After turning the data usage meter off for the last three months of the pandemic quarantine period, Comcast has restored its limit on residential broadband usage for most customers.
But the No. 1 U.S. cable operator will now allow users, starting today, to gobble through 1.2 terabytes of data before it imposed additional charges, as opposed to the pre-pandemic limit of 1 TB.
Comcast outlines its updated data usage limit policy on this page (opens in new tab).
The cable operator said it will now allow users to exceed the limit during one month without charges—it was previously offering two mulligans. However, Comcast reset the clock for all customers, meaning if you previously used one or more courtesy overages during 2020, Comcast isn’t counting that.
Comcast bills customers $10 for each bucket of 50 gigabytes for which they exceed the 1.2 TB limit.
These data usage policies apply to most of Comcast’s more than 29.1 million U.S. residential wireline broadband subscribers.
Notably, Charter Communications, the second largest U.S. wireline broadband service provider with just over 27.2 million customers, does not currently impose usage limits. But it has just petitioned the FCC to relax deal conditions related to its purchases of Time Warner Cable and Bright House Networks so that it may, among other things, set data caps.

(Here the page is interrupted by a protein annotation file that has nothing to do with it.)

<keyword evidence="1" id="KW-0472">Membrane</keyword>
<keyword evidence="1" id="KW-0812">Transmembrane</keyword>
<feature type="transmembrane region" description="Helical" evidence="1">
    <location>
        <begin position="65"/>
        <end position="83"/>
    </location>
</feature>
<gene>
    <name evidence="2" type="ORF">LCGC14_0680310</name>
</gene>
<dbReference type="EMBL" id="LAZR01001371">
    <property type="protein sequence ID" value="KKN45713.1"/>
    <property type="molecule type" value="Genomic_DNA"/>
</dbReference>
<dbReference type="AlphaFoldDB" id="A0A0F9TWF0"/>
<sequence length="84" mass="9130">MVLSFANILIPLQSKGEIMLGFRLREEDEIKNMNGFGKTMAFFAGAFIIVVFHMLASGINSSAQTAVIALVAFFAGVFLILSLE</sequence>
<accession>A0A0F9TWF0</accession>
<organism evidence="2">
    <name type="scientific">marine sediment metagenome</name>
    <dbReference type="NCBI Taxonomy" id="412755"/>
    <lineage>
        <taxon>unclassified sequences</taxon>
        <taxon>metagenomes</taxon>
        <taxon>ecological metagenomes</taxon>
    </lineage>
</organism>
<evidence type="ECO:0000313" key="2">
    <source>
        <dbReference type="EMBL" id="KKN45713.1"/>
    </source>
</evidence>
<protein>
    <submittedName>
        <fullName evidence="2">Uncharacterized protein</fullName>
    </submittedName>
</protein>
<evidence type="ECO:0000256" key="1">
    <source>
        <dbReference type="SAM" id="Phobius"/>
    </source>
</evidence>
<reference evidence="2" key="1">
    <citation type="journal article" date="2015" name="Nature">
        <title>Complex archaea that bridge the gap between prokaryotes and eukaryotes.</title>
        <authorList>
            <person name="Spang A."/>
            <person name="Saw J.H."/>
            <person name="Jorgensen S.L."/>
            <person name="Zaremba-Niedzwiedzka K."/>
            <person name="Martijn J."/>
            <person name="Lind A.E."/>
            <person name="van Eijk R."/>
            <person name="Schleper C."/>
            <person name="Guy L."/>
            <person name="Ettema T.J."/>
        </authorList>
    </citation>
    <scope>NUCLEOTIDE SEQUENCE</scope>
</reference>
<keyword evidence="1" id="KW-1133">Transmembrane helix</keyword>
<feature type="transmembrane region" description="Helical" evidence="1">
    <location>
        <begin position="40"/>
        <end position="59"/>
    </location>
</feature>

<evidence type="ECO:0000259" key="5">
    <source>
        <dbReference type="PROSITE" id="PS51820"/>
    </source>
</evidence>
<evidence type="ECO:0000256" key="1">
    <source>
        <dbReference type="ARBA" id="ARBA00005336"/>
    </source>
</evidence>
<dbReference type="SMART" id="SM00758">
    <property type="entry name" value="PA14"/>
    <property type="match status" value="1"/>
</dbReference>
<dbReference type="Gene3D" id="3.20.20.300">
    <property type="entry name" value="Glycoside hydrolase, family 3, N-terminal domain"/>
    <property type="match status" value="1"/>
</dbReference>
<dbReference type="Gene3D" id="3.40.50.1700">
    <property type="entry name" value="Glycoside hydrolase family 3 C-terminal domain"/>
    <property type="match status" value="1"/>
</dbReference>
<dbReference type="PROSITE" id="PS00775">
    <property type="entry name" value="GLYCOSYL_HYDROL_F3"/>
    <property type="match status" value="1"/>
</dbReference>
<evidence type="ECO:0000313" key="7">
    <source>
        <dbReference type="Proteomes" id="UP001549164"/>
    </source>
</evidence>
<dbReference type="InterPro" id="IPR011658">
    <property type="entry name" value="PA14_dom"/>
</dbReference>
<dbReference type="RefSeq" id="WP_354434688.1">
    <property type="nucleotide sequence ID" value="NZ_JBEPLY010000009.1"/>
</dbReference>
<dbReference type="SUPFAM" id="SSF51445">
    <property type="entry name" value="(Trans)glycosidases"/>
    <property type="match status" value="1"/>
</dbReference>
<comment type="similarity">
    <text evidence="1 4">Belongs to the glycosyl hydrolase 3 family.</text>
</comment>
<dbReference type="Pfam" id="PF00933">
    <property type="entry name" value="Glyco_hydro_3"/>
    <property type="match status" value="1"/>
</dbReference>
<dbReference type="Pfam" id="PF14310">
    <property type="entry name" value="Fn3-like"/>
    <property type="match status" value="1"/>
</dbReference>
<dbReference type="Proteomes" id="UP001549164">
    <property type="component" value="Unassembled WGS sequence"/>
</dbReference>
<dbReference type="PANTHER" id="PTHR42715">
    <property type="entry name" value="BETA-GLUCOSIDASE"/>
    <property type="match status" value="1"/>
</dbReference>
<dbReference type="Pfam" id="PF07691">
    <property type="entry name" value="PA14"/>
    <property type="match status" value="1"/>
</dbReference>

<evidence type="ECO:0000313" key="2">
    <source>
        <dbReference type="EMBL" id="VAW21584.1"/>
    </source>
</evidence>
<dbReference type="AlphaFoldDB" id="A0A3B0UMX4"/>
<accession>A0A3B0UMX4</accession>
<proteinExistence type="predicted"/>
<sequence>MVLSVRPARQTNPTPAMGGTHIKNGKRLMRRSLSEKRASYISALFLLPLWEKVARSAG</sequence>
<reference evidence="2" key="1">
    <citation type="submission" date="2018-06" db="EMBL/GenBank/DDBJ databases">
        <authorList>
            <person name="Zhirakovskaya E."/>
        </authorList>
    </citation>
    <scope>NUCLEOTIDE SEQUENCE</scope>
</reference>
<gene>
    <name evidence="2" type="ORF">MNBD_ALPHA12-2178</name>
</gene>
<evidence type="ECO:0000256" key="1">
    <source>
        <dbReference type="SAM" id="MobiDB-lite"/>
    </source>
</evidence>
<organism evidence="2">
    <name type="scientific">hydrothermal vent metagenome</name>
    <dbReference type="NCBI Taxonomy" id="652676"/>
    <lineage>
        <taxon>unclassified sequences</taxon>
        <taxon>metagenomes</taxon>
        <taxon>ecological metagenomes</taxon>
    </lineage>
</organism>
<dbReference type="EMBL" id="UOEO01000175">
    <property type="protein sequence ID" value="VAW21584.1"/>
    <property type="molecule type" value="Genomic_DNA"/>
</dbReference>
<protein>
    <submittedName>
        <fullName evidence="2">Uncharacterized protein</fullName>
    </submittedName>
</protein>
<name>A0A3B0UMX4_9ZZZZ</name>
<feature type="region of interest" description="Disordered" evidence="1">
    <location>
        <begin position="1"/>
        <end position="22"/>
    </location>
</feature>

AT&T, which is the third biggest supplier of fixed broadband in the U.S. with around 15.3 million customers, has announced that it’s extending its moratorium on its 1 TB usage cap until Sept. 30.
Daniel Frankel is the managing editor of Next TV, an internet publishing vertical focused on the business of video streaming. A Los Angeles-based writer and editor who has covered the media and technology industries for more than two decades, Daniel has worked on staff for publications including E! Online, Electronic Media, Mediaweek, Variety, paidContent and GigaOm. You can start living a healthier life with greater wealth and prosperity by following Daniel on Twitter today!
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